December 15, 2009 |
Watching the often vitriolic debates in Congress these days can be disturbing. But disagreement and debate are part of our national DNA. Consider the Bill of Rights, which was as controversial when it was first debated as parts of it still are today. FOR THE RECORD: Rights: An Op-Ed article Monday on the Bill of Rights said it was ratified 118 years ago. It was ratified 218 years ago. — The founders of our country, united in the revolution, were divided over the issue of including a bill of rights in the Constitution of 1787.
January 11, 2013
Several weeks ago, state Assemblyman Tom Ammiano (D-San Francisco) proposed a sweeping set of protections for the homeless that have sparked almost as much controversy as the homeless themselves. The Homeless Person's Bill of Rights and Fairness Act, as AB 5 is titled, would guarantee the homeless the right to live in public much as other people do in their homes. They could sit, sleep, move about and engage in "life-sustaining activities that must be carried out in public spaces because of homelessness," such as eating, urinating and collecting trash to recycle.
May 14, 2013 |
Vermont is on track to become the fourth state to allow severely ill patients to end their lives under medical supervision. The state's House of Representatives voted 75 to 65 on Monday night to approve the “Patient Choice at End of Life” measure. The legislation, passed by the Senate in February, now goes to Gov. Peter Shumlin, who said he would sign it. If he does, it will make Vermont the first state to approve such a measure through state lawmakers. Oregon and Washington enacted their laws through a referendum, and a Montana Supreme Court decision made it legal in that state.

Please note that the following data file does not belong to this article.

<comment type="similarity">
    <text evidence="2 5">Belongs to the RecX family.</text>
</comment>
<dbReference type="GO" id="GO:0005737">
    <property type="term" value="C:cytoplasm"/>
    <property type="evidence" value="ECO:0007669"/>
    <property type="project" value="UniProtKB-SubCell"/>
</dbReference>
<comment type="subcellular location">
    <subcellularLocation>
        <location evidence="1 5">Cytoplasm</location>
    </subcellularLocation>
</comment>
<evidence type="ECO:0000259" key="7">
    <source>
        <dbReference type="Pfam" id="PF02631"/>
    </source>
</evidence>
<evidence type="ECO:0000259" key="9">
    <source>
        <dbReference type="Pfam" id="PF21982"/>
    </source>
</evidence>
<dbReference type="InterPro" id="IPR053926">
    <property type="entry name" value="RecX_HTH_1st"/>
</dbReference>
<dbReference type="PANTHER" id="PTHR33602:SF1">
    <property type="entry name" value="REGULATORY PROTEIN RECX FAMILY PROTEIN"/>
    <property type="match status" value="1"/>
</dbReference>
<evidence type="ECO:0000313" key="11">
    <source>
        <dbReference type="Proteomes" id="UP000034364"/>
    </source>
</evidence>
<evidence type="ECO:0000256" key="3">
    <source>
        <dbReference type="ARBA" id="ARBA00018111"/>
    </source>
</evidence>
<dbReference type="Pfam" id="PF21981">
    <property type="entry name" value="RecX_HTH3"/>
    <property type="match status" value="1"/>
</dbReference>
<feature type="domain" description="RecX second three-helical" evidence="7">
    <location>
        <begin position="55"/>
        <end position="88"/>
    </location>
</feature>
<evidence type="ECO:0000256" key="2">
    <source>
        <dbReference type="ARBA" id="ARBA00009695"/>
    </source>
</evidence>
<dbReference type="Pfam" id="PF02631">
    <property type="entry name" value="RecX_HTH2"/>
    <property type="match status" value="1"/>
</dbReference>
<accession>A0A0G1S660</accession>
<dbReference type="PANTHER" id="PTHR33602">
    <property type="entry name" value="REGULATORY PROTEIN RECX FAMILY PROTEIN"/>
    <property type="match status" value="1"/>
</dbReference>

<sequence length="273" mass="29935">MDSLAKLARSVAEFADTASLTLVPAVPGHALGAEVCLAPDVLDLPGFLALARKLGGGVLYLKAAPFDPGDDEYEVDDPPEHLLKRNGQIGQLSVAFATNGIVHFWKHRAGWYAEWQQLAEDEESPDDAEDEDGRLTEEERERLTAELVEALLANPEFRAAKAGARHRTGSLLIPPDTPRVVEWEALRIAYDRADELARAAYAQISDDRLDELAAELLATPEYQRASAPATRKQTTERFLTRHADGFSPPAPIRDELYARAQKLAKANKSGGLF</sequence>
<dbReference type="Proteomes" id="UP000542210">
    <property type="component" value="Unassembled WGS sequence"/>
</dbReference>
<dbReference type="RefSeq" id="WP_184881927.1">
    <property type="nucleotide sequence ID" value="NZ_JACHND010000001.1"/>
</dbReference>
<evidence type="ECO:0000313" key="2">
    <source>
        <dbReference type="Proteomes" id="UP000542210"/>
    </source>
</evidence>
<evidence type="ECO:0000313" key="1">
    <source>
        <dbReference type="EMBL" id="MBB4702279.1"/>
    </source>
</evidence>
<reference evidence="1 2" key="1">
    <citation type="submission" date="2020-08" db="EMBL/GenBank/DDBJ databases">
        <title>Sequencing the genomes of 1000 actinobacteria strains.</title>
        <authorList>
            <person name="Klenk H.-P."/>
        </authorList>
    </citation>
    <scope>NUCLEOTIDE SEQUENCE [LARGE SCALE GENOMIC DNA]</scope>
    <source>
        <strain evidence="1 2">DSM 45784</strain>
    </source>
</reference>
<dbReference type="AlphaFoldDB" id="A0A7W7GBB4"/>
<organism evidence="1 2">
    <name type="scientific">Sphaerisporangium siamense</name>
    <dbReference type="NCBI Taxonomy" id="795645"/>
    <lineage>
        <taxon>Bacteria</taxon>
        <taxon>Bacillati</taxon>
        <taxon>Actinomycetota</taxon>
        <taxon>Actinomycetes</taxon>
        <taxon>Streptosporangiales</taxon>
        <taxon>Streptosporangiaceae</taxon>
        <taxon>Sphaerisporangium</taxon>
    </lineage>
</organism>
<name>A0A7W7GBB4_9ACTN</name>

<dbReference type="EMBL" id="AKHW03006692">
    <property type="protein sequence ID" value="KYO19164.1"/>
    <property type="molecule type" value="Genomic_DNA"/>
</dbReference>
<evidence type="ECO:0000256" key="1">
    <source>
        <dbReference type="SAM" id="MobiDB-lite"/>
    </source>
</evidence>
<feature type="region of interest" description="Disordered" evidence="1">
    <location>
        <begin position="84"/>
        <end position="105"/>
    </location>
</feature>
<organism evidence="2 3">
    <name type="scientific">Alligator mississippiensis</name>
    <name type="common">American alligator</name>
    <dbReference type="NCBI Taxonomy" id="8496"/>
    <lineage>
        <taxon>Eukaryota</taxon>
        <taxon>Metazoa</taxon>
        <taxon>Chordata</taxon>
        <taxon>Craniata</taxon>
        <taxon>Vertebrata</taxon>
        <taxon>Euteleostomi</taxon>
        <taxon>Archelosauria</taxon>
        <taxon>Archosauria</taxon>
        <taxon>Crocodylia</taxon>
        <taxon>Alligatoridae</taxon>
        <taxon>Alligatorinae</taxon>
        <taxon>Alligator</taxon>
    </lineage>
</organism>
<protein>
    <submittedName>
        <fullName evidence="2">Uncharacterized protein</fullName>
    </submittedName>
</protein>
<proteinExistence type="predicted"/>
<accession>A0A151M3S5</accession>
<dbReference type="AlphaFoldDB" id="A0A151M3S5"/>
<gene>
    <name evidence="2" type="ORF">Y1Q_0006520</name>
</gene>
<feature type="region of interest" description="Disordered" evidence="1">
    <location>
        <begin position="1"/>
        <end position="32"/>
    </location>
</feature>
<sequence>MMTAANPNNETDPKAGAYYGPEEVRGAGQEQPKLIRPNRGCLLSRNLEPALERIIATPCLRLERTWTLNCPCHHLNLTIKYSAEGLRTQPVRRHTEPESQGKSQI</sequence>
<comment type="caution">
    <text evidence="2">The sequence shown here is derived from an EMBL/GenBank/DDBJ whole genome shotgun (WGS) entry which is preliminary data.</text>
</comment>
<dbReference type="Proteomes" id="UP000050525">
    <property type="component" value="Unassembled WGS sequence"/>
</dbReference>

July 22, 2013 |
Probably nothing causes members of Congress more unease than having to talk about death. It's only been four years since healthcare reform became more about whether President Obama wanted to throw mama from a train via “death panels” than, well, how best to reform a broken healthcare system. Still, there are several representatives from both parties who want to discuss it. Since 2009, Rep. Earl Blumenauer (D-Ore.) has been pushing a bill that would require Medicare coverage for an optional end-of-life consultation between a patient and a doctor every five years (more often if the patient's health declines)
CALIFORNIA | LOCAL
April 16, 2013 |
For many people living in the United States illegally, news Tuesday of a sweeping immigration overhaul bill elicited feelings of relief and guarded optimism. For Maria Galvan, 43, it meant she might be able to finally stop working odd jobs, like the one at a curtain factory. Maybe she can even open her own hair salon, a dream she had all but abandoned. And maybe, with some time, she can train herself not to slam on the brakes every time she sees a policeman. “It makes me happy to know we're being heard,” said Galvan, who crossed into the country illegally through Tijuana 13 years ago. “If this happens, it will be such a relief.” For Galvan- - and most of the 11 million others in the country without authorization- - the newly unveiled bill paves a 13-year-path toward citizenship and creates a new probationary legal status that would let people work and drive in the country without the fear of deportation.
September 18, 2012 |
A Texas woman says she was humiliated when Wal-Mart employees tore up two of her $100 bills, mistakenly believing those Benjamins were counterfeits. No surprise: A lawsuit is pending. Here's what happened, according to the complaint, which was obtained by Courthouse News Service and posted online. Julia Garcia says she was in a Wal-Mart store in San Antonio in December 2010 doing some late-night holiday shopping. It was about 2 a.m. when she pulled up to the cashier and tried to pay for her holiday purchases in cash, with a $100 bill.